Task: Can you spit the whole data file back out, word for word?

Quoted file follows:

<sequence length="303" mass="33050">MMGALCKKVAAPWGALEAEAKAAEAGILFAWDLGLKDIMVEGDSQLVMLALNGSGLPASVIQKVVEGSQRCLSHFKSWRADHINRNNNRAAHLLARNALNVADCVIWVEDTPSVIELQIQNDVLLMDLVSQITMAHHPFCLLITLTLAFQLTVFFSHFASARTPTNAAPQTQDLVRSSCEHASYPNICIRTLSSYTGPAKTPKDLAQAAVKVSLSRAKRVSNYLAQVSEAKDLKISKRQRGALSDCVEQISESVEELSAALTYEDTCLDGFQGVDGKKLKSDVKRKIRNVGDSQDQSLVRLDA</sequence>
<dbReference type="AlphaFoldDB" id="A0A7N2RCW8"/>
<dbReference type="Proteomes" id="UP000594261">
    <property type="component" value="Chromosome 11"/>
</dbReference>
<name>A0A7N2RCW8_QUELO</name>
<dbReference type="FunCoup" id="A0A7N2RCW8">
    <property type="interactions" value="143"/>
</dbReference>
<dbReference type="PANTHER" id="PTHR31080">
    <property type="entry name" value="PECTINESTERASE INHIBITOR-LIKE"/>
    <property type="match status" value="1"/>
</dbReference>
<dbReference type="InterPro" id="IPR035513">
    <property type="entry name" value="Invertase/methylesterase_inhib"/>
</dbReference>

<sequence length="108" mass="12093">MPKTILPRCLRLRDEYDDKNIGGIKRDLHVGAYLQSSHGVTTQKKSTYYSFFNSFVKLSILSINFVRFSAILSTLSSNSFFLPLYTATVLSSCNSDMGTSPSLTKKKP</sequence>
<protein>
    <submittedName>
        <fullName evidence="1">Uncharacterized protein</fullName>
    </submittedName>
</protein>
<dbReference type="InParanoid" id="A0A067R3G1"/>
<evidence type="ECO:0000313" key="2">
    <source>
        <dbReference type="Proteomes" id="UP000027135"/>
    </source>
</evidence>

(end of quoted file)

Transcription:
<sequence length="303" mass="33050">MMGALCKKVAAPWGALEAEAKAAEAGILFAWDLGLKDIMVEGDSQLVMLALNGSGLPASVIQKVVEGSQRCLSHFKSWRADHINRNNNRAAHLLARNALNVADCVIWVEDTPSVIELQIQNDVLLMDLVSQITMAHHPFCLLITLTLAFQLTVFFSHFASARTPTNAAPQTQDLVRSSCEHASYPNICIRTLSSYTGPAKTPKDLAQAAVKVSLSRAKRVSNYLAQVSEAKDLKISKRQRGALSDCVEQISESVEELSAALTYEDTCLDGFQGVDGKKLKSDVKRKIRNVGDSQDQSLVRLDA</sequence>
<dbReference type="AlphaFoldDB" id="A0A7N2RCW8"/>
<dbReference type="Proteomes" id="UP000594261">
    <property type="component" value="Chromosome 11"/>
</dbReference>
<name>A0A7N2RCW8_QUELO</name>
<dbReference type="FunCoup" id="A0A7N2RCW8">
    <property type="interactions" value="143"/>
</dbReference>
<dbReference type="PANTHER" id="PTHR31080">
    <property type="entry name" value="PECTINESTERASE INHIBITOR-LIKE"/>
    <property type="match status" value="1"/>
</dbReference>
<dbReference type="InterPro" id="IPR035513">
    <property type="entry name" value="Invertase/methylesterase_inhib"/>
</dbReference>

<sequence length="108" mass="12093">MPKTILPRCLRLRDEYDDKNIGGIKRDLHVGAYLQSSHGVTTQKKSTYYSFFNSFVKLSILSINFVRFSAILSTLSSNSFFLPLYTATVLSSCNSDMGTSPSLTKKKP</sequence>
<protein>
    <submittedName>
        <fullName evidence="1">Uncharacterized protein</fullName>
    </submittedName>
</protein>
<dbReference type="InParanoid" id="A0A067R3G1"/>
<evidence type="ECO:0000313" key="2">
    <source>
        <dbReference type="Proteomes" id="UP000027135"/>
    </source>
</evidence>